The Lord is much more interested in changing our character than he is changing our circumstances.  It would have been impossible for Naomi and Ruth to know what was coming in the short term (Boaz) and even more impossible for them to know what was coming in the distant future (Matthew 1:5 puts Ruth in the physical genealogy of Jesus).  All Naomi and Ruth would have known is they had been through some most difficult circumstances and unless things changed drastically, their immediate future was bleak.  But God was at work.

In fact, in many places in the Old Testament we read about God’s concern for the poor, for the fatherless, for the widow, and even for the alien or non-Jewish person living in Israel. (Deuteronomy 10:18).  And true to His Word, God was working in the back story to bring about a great story with an incredible ending that wouldn’t be revealed for a long, long time.  And in it all, God was working on Ruth’s and Naomi’s character.

Ruth, by divine providence, ended up at one of the fields owned by Boaz.  Boaz will be a Kinsman Redeemer for Ruth in this story.  This is a particular title of great importance.  We will develop this as we get further into the story. 

Before we get to that, there are some other cool things happening in this chapter.  In verse 2, Ruth goes out to glean (gather up the leftovers from the harvest) believing that she will find favor with some landowner.  We would say that she was looking for someone who would show her grace.  She would find grace in a man named Boaz – a good man of good standing in a culture that had turned away from God.  God always has good people living in bad times.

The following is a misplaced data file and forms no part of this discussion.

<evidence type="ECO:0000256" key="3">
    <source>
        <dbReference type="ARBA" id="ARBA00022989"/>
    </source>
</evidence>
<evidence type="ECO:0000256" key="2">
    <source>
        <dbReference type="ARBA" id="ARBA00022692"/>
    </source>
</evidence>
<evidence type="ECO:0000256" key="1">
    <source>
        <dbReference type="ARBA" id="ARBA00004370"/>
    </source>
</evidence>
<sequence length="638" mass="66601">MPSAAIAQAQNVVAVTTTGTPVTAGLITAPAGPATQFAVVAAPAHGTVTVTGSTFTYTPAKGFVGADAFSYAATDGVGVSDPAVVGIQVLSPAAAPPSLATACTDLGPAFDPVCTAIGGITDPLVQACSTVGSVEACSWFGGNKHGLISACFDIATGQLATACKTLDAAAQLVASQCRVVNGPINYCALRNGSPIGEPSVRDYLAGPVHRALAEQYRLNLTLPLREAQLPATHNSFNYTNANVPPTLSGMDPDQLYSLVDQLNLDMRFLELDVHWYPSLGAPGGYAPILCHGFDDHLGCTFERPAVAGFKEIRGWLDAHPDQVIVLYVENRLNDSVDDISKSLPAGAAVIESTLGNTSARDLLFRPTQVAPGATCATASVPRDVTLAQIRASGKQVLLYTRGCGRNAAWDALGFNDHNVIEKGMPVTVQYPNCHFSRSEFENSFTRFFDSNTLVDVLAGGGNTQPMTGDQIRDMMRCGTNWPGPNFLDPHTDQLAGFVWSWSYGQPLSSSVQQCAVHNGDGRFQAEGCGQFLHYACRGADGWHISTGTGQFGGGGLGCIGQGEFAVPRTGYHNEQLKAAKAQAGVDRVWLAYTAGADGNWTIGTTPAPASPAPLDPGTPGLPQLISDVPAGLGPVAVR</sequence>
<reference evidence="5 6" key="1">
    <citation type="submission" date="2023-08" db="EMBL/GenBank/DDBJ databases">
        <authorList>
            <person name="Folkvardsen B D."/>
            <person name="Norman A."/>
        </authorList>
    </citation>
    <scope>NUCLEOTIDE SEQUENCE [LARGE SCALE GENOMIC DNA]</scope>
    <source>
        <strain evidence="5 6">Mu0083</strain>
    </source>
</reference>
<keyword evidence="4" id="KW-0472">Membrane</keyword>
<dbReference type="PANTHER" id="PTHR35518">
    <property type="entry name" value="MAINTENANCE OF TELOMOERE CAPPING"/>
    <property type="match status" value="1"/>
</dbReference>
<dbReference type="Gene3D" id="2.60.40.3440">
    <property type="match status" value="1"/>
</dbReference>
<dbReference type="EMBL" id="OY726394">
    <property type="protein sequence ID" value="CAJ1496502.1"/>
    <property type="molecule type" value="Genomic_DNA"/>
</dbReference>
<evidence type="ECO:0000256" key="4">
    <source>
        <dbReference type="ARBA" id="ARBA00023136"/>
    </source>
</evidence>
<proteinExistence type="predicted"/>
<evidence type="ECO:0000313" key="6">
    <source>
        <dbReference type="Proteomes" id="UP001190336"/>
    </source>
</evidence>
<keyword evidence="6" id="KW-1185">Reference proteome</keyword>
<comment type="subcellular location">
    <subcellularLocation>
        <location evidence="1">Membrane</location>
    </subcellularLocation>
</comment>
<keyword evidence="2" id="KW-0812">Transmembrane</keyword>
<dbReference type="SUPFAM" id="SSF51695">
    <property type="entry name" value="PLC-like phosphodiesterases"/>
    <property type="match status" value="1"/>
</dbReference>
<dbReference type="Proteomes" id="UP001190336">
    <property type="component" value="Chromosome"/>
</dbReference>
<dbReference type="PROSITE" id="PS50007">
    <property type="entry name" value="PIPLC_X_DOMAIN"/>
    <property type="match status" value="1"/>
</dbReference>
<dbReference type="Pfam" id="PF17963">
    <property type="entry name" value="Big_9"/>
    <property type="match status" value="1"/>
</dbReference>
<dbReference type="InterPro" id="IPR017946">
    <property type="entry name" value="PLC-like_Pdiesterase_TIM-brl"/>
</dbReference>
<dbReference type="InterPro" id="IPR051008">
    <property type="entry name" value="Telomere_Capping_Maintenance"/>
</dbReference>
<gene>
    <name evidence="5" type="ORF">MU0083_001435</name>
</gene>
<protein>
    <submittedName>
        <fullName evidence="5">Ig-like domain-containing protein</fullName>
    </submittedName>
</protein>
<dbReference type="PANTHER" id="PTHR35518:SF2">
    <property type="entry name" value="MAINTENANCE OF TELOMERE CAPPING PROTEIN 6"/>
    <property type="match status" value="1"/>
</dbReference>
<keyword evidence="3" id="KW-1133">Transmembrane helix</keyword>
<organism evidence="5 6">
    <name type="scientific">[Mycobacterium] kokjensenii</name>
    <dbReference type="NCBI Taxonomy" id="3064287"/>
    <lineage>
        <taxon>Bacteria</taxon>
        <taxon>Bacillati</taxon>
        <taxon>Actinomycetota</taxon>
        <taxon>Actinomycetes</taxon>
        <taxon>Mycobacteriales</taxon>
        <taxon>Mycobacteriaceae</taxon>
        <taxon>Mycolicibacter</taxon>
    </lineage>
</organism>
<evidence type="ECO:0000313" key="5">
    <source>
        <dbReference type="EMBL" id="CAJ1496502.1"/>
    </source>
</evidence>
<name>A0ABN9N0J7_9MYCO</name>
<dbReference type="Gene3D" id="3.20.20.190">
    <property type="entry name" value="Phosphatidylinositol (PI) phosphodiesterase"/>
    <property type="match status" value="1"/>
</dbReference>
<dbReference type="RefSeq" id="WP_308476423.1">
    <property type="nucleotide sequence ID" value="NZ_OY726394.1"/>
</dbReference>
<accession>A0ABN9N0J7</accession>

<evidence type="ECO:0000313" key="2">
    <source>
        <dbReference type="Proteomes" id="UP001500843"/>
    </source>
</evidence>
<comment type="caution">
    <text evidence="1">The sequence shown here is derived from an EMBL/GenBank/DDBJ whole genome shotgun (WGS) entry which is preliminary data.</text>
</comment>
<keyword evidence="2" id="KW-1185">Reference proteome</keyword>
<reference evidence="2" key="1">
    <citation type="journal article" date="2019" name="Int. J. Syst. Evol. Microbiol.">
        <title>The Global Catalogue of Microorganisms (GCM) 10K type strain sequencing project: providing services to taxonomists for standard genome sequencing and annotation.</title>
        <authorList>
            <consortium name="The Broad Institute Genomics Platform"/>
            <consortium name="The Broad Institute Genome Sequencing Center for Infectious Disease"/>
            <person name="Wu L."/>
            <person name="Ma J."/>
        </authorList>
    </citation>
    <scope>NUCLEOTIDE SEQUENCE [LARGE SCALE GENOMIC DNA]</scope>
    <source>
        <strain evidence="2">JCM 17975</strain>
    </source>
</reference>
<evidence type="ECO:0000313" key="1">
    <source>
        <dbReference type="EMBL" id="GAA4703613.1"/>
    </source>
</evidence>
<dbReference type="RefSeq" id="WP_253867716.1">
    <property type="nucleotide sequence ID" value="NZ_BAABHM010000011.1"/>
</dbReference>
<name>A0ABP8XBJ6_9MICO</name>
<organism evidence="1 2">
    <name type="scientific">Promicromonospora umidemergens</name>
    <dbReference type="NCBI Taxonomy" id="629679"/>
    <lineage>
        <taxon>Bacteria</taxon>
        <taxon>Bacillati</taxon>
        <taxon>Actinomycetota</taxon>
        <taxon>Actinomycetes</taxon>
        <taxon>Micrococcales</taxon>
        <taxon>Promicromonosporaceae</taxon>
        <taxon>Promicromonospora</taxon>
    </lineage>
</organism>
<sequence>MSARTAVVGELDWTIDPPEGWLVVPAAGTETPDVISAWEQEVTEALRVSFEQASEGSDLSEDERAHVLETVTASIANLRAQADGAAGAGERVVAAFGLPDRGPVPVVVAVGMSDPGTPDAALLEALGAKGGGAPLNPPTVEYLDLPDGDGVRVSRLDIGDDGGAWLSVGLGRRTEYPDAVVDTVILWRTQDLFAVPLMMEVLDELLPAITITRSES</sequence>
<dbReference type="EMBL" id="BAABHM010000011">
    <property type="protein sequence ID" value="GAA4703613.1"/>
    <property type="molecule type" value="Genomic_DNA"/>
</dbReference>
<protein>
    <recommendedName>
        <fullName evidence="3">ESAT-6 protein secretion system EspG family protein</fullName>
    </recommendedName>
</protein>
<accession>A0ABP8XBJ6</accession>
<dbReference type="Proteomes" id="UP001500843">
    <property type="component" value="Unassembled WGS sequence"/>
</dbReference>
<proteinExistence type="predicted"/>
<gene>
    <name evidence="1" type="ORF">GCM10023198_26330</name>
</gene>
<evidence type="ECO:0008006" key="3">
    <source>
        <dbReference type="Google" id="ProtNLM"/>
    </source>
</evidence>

In many ways Boaz is a Christ figure.  There is much that he says and does that points us to Jesus.  For example, Boaz took the initiative.  He reached out to Ruth first.  That is a picture of the Gospel.  Jesus comes to us.  Jesus reaches out to us first.  Then we reach back to Him.

Another example is found in the fact that Boaz spoke to Ruth first. Culturally, a widow and foreigner would have no right to speak first to a great man like Boaz.  But Boaz could speak to her.  We have no right on our own to speak to the Lord.  But He has already spoken to us and continues to speak to us.  And He has invited us to speak with Him.

A third example is found in Boaz’s promise to protect and provide for Ruth.  In fact, his provision for her included his handing her food during the noon meal.  It is easy to miss the significance of this.  Typically, the master (Boaz) would never serve the servants.  Instead the master would be served.  But Boaz takes on the role of servant and provides for Ruth.  What a great picture of Jesus!

Another example is Boaz made sure that Ruth had all she needed and more.  She ate until she was satisfied.  And she was allowed to keep what was left over. (She would share that with Naomi when she got home.)  True, lasting satisfaction is found only in Jesus.  Other things or people might provide a temporary feeling of satisfaction but lasting satisfaction is found only in Jesus.

And the final example is Boaz gave Ruth and Naomi hope.  When they left Moab they were pretty hopeless.  When they arrived in Bethlehem, they were pretty hopeless.  But now because of the grace and generosity of Boaz, they had hope.  Never forget that 1 Peter 1:3 teaches us that Jesus is our “Living Hope”.

Posted by Joe Ligon with

12345678910 ... 145146